Photo via Pixabay
Photo via Pixabay

A plan to establish a new city for 58,000 people on 12,000 acres along the Santa Clara River in the Santa Clarita Valley has been dealt a setback by California’s Supreme Court.

Los Angeles County’s supervisors 12 years ago approved the project, which is being championed by the Newhall Land & Farming Co. A year ago, a 5,828- page environmental impact report won court approval.

But plans for the new community hit a major roadblock Monday when the California Supreme Court rejected the environmental report, a decision expected to further delay the project, the Los Angeles Times reported.

The court said the environmental report failed to buttress its conclusion that the development would not significantly affect greenhouse gas emissions, which cause climate change. The court also said the plan illegally allowed for the capture and relocation of the unarmored threespine stickleback, an endangered freshwater fish.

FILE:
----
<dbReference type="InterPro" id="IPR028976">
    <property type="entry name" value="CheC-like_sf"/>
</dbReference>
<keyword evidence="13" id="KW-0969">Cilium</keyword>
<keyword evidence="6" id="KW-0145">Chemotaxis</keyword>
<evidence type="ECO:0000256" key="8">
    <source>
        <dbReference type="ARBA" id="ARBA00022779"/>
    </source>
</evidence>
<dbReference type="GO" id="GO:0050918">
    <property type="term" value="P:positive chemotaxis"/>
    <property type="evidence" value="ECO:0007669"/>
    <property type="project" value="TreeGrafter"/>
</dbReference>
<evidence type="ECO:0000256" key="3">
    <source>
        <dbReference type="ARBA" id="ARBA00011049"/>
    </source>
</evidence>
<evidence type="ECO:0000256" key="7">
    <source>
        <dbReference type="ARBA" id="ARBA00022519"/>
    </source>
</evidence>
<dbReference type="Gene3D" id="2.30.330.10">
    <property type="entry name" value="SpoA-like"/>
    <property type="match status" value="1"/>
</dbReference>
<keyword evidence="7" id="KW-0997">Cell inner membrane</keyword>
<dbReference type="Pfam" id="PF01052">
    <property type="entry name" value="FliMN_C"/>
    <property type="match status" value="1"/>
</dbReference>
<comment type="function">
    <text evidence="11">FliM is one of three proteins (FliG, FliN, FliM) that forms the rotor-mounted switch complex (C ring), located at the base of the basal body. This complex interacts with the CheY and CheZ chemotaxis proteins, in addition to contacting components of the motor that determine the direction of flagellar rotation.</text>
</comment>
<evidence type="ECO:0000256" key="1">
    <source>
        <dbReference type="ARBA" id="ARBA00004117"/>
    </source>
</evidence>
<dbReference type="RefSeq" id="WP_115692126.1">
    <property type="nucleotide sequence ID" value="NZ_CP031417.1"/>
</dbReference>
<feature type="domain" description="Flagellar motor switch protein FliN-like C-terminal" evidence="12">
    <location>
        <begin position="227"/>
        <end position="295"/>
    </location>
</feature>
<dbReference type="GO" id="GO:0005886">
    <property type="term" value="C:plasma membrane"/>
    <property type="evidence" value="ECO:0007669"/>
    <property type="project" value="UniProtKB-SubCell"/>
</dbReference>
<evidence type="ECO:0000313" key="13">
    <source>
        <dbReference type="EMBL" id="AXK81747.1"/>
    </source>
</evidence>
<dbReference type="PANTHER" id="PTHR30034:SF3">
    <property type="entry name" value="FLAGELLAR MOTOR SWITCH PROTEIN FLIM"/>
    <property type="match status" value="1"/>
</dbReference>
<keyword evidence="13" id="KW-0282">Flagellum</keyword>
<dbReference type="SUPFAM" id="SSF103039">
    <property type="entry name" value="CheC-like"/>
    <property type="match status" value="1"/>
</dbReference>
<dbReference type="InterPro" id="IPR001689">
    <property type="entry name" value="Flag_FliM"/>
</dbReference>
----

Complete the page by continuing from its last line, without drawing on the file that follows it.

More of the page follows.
Newhall Land & Farming said in a statement that it will continue to pursue the project.

“We remain committed to realizing the vision of Newhall Ranch and the significant benefits it promises for the economy and future of Los Angeles County,” the statement said.

But opponents were buoyed by the high court ruling.

“This ruling presents a real problem for the development because it can’t roll forward with the same plans,” said John Buse, an attorney for the Center for Biological Diversity, which sued the state and the developer, in remarks reported by The Times. “It will take additional environmental analyses and meaningful changes in the project to get around some of the concerns that the court has raised.”

—City News Service

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